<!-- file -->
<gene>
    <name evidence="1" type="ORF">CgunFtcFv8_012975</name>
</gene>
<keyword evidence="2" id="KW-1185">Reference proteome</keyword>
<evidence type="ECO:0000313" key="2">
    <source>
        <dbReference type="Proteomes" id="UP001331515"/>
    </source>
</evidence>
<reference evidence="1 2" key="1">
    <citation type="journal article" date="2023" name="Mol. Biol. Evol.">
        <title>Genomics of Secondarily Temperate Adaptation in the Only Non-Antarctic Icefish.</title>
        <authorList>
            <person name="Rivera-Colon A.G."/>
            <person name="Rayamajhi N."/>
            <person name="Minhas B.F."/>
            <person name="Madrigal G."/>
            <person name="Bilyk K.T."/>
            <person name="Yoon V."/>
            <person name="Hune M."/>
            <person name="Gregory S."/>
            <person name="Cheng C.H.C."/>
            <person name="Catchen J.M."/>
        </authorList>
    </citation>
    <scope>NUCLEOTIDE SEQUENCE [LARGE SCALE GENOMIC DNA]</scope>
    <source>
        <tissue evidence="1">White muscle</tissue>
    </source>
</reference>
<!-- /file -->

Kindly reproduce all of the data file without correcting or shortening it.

<gene>
    <name evidence="1" type="ORF">CgunFtcFv8_012975</name>
</gene>
<keyword evidence="2" id="KW-1185">Reference proteome</keyword>
<evidence type="ECO:0000313" key="2">
    <source>
        <dbReference type="Proteomes" id="UP001331515"/>
    </source>
</evidence>
<reference evidence="1 2" key="1">
    <citation type="journal article" date="2023" name="Mol. Biol. Evol.">
        <title>Genomics of Secondarily Temperate Adaptation in the Only Non-Antarctic Icefish.</title>
        <authorList>
            <person name="Rivera-Colon A.G."/>
            <person name="Rayamajhi N."/>
            <person name="Minhas B.F."/>
            <person name="Madrigal G."/>
            <person name="Bilyk K.T."/>
            <person name="Yoon V."/>
            <person name="Hune M."/>
            <person name="Gregory S."/>
            <person name="Cheng C.H.C."/>
            <person name="Catchen J.M."/>
        </authorList>
    </citation>
    <scope>NUCLEOTIDE SEQUENCE [LARGE SCALE GENOMIC DNA]</scope>
    <source>
        <tissue evidence="1">White muscle</tissue>
    </source>
</reference>